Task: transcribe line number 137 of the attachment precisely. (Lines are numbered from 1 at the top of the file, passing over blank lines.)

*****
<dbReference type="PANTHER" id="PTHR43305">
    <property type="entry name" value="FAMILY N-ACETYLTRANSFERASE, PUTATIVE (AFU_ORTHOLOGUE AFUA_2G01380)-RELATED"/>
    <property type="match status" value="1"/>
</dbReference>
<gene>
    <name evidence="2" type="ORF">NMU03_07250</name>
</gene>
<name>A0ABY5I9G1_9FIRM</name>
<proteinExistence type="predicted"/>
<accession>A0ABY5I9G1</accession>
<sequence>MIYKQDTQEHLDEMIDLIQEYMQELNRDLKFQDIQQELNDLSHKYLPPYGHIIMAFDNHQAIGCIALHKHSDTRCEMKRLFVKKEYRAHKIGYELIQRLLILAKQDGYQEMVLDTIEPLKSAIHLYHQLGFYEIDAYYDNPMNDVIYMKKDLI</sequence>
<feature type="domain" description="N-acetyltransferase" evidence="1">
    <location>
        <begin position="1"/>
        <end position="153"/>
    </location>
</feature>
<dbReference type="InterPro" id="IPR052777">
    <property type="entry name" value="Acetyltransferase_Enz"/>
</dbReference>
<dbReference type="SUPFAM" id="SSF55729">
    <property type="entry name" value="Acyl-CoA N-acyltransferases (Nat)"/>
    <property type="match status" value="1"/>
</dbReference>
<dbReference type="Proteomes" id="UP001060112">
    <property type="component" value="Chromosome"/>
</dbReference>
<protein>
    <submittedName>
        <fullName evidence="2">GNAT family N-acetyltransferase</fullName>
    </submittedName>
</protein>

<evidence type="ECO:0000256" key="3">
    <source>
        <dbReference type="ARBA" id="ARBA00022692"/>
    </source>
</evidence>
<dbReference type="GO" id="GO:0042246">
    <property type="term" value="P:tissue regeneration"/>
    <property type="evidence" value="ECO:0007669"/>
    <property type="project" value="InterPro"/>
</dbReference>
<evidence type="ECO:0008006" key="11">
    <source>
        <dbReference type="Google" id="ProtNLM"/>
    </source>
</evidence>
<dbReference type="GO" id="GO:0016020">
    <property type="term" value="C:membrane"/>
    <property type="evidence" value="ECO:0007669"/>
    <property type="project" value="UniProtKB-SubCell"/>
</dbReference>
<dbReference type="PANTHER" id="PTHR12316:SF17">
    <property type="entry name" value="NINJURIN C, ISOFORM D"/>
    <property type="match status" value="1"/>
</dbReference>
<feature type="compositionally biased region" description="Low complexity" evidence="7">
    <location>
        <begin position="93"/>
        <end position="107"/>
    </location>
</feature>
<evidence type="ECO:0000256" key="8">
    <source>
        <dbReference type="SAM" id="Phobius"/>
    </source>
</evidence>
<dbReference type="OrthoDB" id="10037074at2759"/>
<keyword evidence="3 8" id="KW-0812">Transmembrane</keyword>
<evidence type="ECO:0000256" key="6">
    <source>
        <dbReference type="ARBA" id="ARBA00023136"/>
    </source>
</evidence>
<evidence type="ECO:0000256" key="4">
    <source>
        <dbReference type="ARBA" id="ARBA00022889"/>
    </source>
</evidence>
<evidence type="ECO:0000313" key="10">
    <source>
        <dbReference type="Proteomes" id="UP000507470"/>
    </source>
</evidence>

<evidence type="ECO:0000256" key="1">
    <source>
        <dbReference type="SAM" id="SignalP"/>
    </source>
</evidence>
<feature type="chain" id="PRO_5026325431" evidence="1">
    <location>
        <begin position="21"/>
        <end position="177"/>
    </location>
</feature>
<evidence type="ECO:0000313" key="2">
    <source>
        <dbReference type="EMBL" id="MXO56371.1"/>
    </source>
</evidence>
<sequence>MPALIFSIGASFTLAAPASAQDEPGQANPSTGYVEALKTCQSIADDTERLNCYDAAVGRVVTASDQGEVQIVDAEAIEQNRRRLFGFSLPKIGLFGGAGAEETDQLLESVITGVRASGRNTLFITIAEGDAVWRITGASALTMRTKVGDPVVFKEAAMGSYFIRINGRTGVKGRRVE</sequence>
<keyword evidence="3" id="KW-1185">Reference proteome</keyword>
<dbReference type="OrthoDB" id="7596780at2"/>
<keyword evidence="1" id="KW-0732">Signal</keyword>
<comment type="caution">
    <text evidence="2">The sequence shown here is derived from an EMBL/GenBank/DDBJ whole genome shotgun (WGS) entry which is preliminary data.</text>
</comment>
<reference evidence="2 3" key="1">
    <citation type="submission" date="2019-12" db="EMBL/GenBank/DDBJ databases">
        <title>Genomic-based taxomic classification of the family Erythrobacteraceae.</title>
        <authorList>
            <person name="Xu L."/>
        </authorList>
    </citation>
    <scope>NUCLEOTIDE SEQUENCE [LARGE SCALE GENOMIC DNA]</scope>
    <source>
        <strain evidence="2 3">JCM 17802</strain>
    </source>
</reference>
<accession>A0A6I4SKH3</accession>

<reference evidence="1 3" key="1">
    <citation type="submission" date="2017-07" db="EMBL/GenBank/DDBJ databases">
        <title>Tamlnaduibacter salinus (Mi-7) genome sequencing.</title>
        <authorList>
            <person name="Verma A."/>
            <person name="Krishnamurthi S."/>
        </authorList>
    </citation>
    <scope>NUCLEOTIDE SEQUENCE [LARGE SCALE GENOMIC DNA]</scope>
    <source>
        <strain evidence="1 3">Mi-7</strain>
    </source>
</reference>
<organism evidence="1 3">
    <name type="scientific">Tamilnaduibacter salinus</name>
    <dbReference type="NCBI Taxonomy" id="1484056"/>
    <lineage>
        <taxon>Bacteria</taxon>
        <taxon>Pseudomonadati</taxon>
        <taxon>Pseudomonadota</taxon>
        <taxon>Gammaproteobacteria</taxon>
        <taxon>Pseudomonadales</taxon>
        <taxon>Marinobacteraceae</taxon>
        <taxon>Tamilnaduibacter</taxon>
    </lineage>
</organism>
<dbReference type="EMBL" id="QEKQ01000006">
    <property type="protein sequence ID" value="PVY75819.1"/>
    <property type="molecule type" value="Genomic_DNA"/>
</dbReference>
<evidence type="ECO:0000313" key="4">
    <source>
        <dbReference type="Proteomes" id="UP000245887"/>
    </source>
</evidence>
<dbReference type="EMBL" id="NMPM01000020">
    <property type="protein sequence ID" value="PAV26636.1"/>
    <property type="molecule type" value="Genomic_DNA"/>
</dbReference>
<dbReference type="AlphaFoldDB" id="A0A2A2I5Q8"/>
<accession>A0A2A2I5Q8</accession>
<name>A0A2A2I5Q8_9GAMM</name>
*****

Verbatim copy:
    <lineage>